Special celebration

Greens, reds and whites always have been prominent at the annual Festival of Lights parade. On Saturday evening, though, an unusual amount of silver tinsel and sashes were mixed in with the usual Christmas colors in more than 100 entries that paraded through downtown Columbus.

That’s because the Festival of Lights parade marked its 25th Silver Anniversary this year, according to event spokesperson Joyce Lucke.

As Heather Stout held up her 3-year-old son Adam, she looked at the shoulder-to-shoulder, eight-person-deep crowd near Eighth and Washington Streets.

“The parade always gets a little longer but brings in a lot more people every year,” Stout said as she tried maneuvering to give her young son a better view.

Thanks largely to holiday lighting displays mostly designed and built by high school vocational students, the festival began in 1987. It was modeled after the successful Winter of Lights Festival in Wheeling, West Virginia.

The elaborate displays, which were added to annually, became so popular across the region that a decision was made to launch the first Festival of Lights parade in 1990.

Favorable weather with above-freezing temperatures, such as the upper 30s that prevailed this year, can bring a crowd of up to 25,000, according to previous reports on the parade.

In 1996, an exceptional crowd turned out to see not only Boomer and Miss Indiana Shani Nielsen but hometown favorite Tony Stewart as the champion race car driver made an appearance as Grand Marshal.

While that honor was subsequently given to a popular educator for several years, the recognition was shifted this year from a teacher to a pupil.

Technically-speaking, Emma Lowther was this year’s Grand Marshal. But since 6-year-old girls are more familiar with the Disney movie “Frozen,” Emma was made to feel more like a Winter Princess than a dignitary, Lucke said.

Crowned with a tiara and a special wardrobe, the Parkside Elementary School first-grader was excited to find herself in the parade next to a real royal: 2015 Bartholomew County 4-H Fair Queen Caitlyn Williams.

The daughter of Jason and Hillary Lowther earned the honor when her design was chosen for the poster of the QMIX Christmas Musical fireworks.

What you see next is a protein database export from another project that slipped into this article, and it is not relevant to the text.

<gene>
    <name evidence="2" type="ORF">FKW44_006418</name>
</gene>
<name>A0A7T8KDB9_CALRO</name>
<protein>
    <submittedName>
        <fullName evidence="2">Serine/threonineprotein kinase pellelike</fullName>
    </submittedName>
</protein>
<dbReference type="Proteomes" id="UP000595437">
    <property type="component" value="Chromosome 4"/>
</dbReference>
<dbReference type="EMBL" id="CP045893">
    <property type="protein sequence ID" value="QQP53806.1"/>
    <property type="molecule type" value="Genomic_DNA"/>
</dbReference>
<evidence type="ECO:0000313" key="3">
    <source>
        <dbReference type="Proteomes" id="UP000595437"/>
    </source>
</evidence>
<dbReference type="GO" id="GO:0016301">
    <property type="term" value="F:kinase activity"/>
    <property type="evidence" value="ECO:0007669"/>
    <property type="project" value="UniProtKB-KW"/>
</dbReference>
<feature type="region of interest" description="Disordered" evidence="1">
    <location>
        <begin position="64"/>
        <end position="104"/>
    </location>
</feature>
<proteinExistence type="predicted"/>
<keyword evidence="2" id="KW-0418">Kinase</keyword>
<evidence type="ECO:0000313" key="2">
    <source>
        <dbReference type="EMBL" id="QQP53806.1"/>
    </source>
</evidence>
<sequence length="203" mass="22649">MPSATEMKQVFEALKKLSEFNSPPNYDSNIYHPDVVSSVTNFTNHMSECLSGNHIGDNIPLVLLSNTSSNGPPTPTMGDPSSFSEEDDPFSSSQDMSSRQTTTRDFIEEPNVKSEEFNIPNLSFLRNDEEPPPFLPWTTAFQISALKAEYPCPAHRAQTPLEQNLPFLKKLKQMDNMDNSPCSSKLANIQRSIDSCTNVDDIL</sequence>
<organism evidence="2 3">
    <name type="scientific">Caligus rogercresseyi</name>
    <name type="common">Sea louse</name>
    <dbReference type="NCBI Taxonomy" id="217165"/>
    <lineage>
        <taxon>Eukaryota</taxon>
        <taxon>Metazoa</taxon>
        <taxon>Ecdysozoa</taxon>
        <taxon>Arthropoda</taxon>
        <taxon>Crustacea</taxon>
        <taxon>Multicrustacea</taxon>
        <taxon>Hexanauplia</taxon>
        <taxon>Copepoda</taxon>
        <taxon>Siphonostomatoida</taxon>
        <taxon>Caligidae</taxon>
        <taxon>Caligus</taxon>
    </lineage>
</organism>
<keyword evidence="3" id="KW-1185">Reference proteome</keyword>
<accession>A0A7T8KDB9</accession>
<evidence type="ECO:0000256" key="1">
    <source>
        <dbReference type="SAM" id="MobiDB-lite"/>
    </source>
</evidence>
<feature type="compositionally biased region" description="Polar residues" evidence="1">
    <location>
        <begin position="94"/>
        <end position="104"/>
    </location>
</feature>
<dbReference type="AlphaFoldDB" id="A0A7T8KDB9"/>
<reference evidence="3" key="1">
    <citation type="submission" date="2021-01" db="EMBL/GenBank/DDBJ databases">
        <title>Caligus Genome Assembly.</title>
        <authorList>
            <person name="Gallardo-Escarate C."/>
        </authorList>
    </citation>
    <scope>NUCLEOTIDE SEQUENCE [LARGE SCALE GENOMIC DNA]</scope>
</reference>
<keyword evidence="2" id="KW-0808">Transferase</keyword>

Among the most unique parade entries was a group of skilled operators on unusual bicycles carrying what appeared to formal dining tables with lamps.

One of the most elaborate floats was from the Bartholomew County Sheriff’s Department, with a giant Christmas tree surrounded by what appeared to be multi-colored glowing lollipops.

“People are getting a lot more creative,” said Andrew Green, 12, a student at Central Middle School. “There’s so many more lights, decorations and fancy stuff this year.”

For the past quarter century, the unpredictable early December weather in south central Indiana has always been a concern. A snow storm followed by near-zero wind-chills canceled the event in 2013.

In order to ensure that Mother Nature wouldn’t completely ruin the downtown extravaganza, the indoor Festival of Lights Christmas Village first opened its doors in 2013 at The Commons.

For the first time this year, holiday cards were offered at the Christmas Village that will be delivered to soldiers and sailors who won’t be home for the holidays this year.

“We’ve enjoyed a very good response, with a mixture of both kids and parents,” said Gary Cheek, commander of the local Amvets, which sponsored the activity.

The cards will be picked up later today by a group from nearby Camp Atterbury, placed with a care package and sent to military personnel overseas.

Adults were lured to the upstairs of The Commons on Saturday afternoon, where almost two dozen vendors were selling everything from candles and picture frames to wreaths and baked goods.

Many youngsters stood in line for their chance to decorate a gingerbread house with marshmallows, Tootsie Rolls, Frosted Mini-Squares, chocolate kisses, mints and cookies.

Despite the sunny and dry conditions outside, a number of kids enjoyed making miniature snowmen in tubs with a mixture of baking soda, hair conditioner and glitter.

However, it was magician Travis Easterling, assisted by two girls and a remote broadcast from Santa Claus, who received the warmest welcome from local children.

When Myles Novreske was asked what his favorite thing was at the Christmas Village, the 6-year-old pointed to four miniature trains displayed by the Columbus Area Rail Road Club.

“That one over there,” Myles said. “It has Rudolph on it.”

But his 4-year-old brother, Gus Novreske, shook his head and disagreed.

“I like that other train because it has Christmas trees,” Gus said.

With a sense of diplomacy that belies her youth, 3-year-old Maggie Novreske shrugged off her brothers’ favoritism and said she just loved it all.

The downtown festivities were capped with the annual QMIX Christmas Fireworks display.

Author photo
Mark Webber is a reporter for The Republic. He can be reached at mwebber@therepublic.com or 812-379-5636.